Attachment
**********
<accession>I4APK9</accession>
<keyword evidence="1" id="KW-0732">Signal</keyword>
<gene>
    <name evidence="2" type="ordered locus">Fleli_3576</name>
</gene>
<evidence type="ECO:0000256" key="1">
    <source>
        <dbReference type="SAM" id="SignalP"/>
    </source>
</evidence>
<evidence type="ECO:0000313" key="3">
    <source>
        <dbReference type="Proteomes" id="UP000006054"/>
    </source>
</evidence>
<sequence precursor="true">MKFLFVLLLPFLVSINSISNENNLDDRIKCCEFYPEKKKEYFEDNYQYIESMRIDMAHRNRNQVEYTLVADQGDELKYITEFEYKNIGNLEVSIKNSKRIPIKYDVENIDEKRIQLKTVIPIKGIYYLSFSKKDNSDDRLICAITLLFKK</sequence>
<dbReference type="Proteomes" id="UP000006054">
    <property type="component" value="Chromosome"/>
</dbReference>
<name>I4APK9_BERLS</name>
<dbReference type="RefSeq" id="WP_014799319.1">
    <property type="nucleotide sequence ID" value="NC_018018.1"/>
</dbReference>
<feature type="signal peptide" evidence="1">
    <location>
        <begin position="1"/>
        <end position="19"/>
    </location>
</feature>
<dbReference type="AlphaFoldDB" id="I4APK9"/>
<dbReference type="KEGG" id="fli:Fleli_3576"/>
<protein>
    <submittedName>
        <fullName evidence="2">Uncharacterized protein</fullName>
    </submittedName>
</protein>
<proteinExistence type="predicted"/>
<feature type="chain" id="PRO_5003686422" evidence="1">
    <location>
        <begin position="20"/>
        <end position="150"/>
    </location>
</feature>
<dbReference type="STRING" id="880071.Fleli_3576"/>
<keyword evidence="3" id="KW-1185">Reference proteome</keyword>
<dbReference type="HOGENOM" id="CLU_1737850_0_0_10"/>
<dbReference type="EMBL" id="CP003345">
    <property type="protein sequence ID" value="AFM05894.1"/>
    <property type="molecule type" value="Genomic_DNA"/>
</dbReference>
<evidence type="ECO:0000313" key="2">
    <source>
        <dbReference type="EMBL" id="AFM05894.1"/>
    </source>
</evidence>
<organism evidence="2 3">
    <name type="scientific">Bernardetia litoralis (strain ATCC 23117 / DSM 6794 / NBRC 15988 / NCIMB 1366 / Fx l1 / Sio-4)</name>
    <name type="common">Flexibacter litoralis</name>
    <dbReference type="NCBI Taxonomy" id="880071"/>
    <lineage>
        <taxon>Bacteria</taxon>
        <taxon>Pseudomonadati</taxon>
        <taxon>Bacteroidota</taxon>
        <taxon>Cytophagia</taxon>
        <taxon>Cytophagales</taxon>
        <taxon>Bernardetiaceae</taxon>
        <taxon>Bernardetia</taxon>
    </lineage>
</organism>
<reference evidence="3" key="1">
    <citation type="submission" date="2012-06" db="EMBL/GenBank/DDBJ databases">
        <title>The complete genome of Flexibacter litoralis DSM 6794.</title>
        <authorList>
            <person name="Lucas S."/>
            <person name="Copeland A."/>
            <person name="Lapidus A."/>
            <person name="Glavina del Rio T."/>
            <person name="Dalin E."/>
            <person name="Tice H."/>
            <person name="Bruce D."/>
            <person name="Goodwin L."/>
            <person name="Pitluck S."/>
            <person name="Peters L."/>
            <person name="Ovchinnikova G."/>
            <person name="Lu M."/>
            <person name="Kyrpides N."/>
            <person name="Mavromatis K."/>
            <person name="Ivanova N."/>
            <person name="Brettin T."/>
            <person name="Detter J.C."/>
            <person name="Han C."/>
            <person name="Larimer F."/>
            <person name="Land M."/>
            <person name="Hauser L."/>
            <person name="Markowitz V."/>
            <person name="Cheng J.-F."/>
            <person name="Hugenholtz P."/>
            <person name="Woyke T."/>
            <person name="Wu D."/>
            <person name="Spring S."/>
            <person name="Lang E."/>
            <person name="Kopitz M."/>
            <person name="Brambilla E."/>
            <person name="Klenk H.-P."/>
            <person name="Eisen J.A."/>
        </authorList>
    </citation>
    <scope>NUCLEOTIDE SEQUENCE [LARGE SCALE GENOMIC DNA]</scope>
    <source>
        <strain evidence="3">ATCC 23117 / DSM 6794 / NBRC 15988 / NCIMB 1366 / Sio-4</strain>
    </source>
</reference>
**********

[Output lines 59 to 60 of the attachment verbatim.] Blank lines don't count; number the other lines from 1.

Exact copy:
    <dbReference type="NCBI Taxonomy" id="880071"/>
    <lineage>